McMillan Investments Holdings v North Coast Beach Property [2011] NSWSC 1363

The owner of a smash repairs business ran into financial difficulty and the business was sold to a buyer for a sum of money. The buyer advanced loan monies to a trustee company set up by the buyer to purchase the business premises from the owner’s wife, and those monies were used to discharge a bank mortgage, with a mortgage subsequently granted by the trustee company, as mortgagor to the buyer as mortgagee to secure the loan. Relations between the owner and the buyer became strained and the owner’s sister, as appointer of the trust, purported to remove the trustee company and appoint the owner’s company as the new trustee, declaring the property to be held on trust for the owner’s wife. The buyer then assigned his mortgage to a third party, who became the new mortgagee. The new mortgagee brought proceedings for possession of the property against the mortgagor trustee company in default. The purported new trustee was not joined as a party and was opposed by both the mortgagee and trustee company. The new mortgagee was granted possession of land pursuant to a consent judgment. The new trustee sought to be joined to the proceedings. The owner denied monies were loaned by the buyer as mortgagee to the trustee company for the purchase of the property and says the monies were paid as part of the buyer’s consideration for the purchase of the business and then formed the trustee company’s own resources. The owner says that the previous trustee company acted in breach of trust and the buyer acted improperly in relation to the loan and the mortgage.

The law

Rule 6.24 of the Uniform Civil Procedure Rules provides as follows:-

  1. If the court considers that a person ought to have been joined as a party, or is a person whose joinder as a party is necessary to the determination of all matters in dispute in any proceedings, the court may order that the person be joined as a party.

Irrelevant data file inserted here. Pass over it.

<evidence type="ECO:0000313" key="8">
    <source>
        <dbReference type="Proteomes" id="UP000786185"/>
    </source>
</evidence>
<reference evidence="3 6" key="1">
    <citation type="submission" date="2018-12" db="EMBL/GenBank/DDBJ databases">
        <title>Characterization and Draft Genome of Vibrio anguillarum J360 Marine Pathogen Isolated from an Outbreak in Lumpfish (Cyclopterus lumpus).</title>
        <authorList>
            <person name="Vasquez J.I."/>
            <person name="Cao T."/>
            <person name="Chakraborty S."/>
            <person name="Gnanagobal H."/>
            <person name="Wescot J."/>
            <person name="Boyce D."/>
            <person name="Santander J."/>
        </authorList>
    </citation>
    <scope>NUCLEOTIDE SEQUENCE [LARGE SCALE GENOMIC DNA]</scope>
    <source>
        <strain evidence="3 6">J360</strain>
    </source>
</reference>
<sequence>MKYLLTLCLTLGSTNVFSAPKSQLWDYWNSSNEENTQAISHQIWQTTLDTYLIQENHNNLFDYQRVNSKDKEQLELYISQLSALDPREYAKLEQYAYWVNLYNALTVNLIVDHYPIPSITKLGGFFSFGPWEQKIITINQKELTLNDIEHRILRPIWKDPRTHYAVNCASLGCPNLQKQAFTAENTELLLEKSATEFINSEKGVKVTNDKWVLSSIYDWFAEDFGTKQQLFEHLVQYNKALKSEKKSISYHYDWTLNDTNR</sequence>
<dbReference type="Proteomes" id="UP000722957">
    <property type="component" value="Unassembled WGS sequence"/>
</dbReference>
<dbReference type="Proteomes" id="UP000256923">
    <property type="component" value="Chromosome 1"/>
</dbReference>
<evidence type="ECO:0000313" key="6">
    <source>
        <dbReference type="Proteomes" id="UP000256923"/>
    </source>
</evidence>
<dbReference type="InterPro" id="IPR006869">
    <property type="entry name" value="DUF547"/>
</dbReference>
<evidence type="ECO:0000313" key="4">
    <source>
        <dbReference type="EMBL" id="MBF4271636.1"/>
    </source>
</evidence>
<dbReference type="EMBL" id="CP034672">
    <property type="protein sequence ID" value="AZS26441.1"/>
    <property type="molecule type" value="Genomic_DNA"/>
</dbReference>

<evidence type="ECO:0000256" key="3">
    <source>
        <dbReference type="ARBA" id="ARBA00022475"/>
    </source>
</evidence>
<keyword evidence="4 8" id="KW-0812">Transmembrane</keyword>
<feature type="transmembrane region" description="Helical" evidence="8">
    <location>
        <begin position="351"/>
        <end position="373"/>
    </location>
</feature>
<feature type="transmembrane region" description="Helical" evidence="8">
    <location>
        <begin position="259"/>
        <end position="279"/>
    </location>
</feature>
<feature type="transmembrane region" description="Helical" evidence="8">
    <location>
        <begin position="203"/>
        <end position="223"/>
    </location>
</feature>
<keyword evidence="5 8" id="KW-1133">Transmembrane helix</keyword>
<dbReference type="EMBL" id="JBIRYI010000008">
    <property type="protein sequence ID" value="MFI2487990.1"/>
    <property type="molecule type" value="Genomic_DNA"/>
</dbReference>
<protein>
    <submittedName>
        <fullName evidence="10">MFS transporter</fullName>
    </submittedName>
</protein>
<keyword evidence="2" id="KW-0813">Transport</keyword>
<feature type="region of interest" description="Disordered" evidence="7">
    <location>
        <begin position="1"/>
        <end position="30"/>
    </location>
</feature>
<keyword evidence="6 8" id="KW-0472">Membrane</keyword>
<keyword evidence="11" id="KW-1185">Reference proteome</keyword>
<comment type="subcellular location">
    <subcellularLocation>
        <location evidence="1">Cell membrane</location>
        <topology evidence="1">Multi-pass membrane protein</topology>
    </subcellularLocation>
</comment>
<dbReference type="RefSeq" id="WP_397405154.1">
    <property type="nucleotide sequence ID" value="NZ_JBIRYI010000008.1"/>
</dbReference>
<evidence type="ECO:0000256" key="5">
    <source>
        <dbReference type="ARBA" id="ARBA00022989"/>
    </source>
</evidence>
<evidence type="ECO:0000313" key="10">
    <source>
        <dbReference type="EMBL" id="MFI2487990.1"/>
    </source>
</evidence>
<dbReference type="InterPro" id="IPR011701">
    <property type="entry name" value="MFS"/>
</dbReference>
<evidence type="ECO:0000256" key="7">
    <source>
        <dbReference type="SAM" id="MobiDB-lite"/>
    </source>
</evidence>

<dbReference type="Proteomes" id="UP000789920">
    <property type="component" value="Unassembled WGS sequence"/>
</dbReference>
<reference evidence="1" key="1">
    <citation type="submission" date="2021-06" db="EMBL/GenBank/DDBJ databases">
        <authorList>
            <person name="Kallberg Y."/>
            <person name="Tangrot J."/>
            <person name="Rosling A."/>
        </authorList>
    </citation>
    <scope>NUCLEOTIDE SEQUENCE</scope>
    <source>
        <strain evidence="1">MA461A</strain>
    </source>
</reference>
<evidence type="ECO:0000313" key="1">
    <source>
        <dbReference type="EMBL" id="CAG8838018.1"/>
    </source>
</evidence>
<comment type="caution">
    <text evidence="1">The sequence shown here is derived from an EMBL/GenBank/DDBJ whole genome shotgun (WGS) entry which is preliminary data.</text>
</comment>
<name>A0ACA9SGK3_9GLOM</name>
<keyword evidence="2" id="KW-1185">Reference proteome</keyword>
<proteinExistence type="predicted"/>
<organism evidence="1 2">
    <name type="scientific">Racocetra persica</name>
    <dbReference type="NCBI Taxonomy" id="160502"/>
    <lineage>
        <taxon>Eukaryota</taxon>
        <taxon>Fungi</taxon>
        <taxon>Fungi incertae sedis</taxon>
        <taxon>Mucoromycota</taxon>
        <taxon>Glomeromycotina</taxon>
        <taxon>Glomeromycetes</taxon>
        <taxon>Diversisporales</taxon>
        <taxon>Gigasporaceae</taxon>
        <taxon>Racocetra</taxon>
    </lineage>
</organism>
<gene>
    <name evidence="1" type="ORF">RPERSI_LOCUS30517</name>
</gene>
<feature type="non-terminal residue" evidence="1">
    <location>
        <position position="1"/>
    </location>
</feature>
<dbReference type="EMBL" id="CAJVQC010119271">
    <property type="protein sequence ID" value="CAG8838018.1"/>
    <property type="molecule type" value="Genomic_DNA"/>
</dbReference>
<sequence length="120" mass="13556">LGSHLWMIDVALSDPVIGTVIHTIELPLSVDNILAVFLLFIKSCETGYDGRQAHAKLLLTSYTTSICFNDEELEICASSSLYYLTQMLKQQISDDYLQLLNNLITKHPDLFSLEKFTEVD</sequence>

2. Without limiting subrule (1), in proceedings for the possession of land, the court may order that a person (not being a party to the proceedings) who is in possession of the whole or any part of the land (whether in person or by a tenant) be added as a defendant.

The court accepted that it should hear arguments, even extensive arguments, to demonstrate whether the matters in dispute required the joinder of the purported new trustee.
The court then proceeded to determine whether the following issues in dispute were genuinely arguable:

  1. Did the seller and buyer make an agreement that certain transactions should occur? The court found no, the conversations that took place between the owner and buyer of the business did not give rise to a binding agreement because too many things were left unresolved.
  2. Was the payment by the buyer to the trustee company a loan? The court found yes.
  3. Whether there was any breach of trust by the trustee company as trustee or any improper conduct by buyer (as director of the trustee)? Inapplicable given (1) and (2).
  4. If there was a breach of trust by the trustee company or improper conduct by its director (the buyer), did the assignee of the mortgage have notice of the breach of trust or improper conduct, before the assignment took place? Inapplicable given (1) and (2).
  5. Whether there was an effective assignment to the assignee of its right, title and interest in the loan agreement and the mortgage? The court found yes.
  6. If there was a breach of trust by the trustee company or improper conduct by its director (the buyer) and if the assignee had notice of the breach of trust or improper conduct before the assignment, would that constitute an exception to the indefeasibility of title the assignee would otherwise have as the registered proprietor of a mortgage? Inapplicable given (1) and (2).
  7. Was the new trustee validly appointed as trustee of the Trust? The court found it unnecessary to determine this question.

The court held that there was no matter in dispute which required the joinder of the applicant and dismissed the application.

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